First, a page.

28 cats rescued from house

By GABRIEL GOODWIN
Sunday Times Newspapers

WYANDOTTE — The Downriver Central Animal Control was called to a house in the 1000-block of Cora Ave. after a family found 28 cats living inside the house.

The family came together to make funeral arrangements for a recently deceased, elderly woman, Animal Control Officer Aaron Bertera said, and to do a general cleaning of the house when the cats were found.

“They only noticed two cats in the house at first,” he said. “But as they cleaned out more of the house, more cats were revealed and didn’t know what to do with all the cats they found.”

He said it appeared the woman had “good intentions” by trying to take in stray cats and keep them out of shelters, but the problem arose after she took in more cats then she had could get fixed. The woman initially had about eight cats, Bertera said, but they began “rapidly multiplying” because not all of them weren’t fixed.

During the first day, Bertera said animal control officers searched the home and began calling rescues to care for, feed, and find homes for the cats they found. He said the house was in “good condition” for the amount of cats that were living there and the cats seemed “well taken care of.”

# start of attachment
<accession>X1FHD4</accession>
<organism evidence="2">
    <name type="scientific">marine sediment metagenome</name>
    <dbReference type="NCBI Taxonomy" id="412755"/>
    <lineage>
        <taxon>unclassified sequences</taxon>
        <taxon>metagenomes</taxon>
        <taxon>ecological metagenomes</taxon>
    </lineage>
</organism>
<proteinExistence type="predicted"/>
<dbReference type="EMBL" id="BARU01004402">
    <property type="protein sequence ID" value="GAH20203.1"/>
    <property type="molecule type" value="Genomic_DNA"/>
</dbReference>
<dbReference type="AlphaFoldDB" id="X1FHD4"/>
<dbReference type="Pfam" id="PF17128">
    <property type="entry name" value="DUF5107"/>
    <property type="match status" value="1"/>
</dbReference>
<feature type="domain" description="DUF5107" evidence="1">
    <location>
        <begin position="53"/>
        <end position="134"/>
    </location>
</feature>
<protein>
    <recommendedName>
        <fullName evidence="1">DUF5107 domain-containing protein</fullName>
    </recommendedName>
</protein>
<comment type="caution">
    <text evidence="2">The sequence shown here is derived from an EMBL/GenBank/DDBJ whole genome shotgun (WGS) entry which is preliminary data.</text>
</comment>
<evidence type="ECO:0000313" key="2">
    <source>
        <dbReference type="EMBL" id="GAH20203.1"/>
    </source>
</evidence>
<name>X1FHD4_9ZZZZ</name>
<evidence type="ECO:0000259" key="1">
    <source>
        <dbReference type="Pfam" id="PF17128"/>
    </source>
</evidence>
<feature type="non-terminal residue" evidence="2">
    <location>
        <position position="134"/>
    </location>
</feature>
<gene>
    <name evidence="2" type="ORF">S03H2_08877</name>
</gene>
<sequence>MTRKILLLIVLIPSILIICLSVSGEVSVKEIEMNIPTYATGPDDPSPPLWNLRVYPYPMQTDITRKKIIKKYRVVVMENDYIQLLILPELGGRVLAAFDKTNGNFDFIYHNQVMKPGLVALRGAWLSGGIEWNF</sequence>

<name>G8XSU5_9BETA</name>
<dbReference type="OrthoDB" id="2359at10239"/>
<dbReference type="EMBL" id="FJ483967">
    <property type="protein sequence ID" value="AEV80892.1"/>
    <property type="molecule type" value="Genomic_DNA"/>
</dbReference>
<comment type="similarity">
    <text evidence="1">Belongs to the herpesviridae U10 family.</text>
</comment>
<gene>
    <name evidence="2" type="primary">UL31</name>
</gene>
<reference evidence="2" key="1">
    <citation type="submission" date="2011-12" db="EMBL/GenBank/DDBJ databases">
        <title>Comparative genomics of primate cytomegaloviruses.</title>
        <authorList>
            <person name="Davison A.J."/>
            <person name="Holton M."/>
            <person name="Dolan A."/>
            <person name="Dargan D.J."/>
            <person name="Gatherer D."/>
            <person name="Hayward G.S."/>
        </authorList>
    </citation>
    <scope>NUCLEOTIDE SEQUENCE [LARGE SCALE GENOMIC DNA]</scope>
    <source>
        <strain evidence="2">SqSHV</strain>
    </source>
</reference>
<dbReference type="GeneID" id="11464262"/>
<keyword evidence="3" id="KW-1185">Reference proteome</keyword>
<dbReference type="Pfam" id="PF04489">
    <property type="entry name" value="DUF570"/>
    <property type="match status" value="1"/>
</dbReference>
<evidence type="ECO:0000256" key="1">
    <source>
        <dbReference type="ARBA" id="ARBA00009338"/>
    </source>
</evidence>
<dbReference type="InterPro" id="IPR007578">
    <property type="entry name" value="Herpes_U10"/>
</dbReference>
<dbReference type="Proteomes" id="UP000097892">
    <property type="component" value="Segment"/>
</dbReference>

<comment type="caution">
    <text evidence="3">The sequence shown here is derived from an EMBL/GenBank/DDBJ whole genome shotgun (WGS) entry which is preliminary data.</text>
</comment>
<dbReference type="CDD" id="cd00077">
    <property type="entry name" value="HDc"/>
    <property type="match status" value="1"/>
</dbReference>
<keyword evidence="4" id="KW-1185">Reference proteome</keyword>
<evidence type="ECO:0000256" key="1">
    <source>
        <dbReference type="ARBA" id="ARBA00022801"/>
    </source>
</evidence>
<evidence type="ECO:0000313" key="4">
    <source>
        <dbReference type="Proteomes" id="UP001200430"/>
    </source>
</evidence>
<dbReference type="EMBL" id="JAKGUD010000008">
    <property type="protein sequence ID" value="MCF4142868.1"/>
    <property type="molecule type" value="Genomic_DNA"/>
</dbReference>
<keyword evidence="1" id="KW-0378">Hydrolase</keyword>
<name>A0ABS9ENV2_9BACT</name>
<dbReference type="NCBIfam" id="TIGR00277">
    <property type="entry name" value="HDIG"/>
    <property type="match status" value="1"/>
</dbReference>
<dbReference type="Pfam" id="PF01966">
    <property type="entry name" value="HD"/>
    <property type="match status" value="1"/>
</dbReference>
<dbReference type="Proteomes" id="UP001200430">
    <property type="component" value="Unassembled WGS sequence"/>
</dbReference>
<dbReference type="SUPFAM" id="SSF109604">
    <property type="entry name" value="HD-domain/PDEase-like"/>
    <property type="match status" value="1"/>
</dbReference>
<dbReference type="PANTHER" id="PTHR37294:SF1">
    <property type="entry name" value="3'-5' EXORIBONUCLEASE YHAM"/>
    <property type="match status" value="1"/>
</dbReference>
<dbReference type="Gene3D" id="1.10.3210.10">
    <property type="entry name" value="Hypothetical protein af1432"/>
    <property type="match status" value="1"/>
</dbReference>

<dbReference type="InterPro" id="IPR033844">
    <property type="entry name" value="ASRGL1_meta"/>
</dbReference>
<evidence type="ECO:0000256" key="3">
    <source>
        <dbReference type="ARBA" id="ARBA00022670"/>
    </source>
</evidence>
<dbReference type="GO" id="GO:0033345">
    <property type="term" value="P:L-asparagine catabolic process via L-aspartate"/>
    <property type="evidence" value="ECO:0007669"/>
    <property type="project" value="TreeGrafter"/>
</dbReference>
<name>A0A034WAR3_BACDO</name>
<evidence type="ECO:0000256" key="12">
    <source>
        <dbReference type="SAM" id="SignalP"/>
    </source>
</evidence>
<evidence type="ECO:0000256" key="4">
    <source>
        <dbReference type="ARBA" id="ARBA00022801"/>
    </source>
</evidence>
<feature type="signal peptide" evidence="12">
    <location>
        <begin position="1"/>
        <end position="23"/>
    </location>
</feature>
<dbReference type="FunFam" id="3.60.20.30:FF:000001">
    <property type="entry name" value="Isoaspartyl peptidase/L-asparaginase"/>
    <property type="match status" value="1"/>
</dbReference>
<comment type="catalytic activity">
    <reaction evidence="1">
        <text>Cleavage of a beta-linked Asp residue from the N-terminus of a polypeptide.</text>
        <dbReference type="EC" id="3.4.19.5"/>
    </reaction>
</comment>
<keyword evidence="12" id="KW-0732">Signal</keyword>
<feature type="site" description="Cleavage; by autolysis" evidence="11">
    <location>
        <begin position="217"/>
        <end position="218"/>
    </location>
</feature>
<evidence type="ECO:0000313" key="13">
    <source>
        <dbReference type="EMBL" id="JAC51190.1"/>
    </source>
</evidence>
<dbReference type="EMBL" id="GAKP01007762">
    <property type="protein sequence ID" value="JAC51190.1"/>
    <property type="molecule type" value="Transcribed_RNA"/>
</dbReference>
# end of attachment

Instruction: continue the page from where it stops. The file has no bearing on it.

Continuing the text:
They went back the next day to begin removing the untamed felines, with the help of Brownstown Township animal control, but could take only 16 of the cats because they ran out of containers in which to transport them.

Bertera said eventually they were able to get all the cats, ranging in age from one-day-old kittens to a 22-year-old adult, out of the house. Animal control officers removed 28 cats from the house over the next week. None of the cats recovered required any immediate medical attention, but required vaccinations.

Some of the cats are a result of in-breeding, Bertera said, which can cause some health problems for them later. He said the DCAC called in a third-party person to evaluate the cats’ ability to socialize and prioritize their adoption to new owners.

“Some of the cats had basic socialization skills, but a lot of them were very skittish and weren’t socialized,” Bertera said. “They were very fearful when approached and don’t react the way a typical house cat would.”

One of the rescued cats just gave birth to seven kittens Tuesday, Bertera said, and the DCAC will adopt as many of the cats as possible. Anyone interested in adopting any of the cats can go to http://wacshelter.com to fill out an application and find out more information.

(Gabriel Goodwin can be reached at ggoodwin@bewickpublications.com.)

Tags: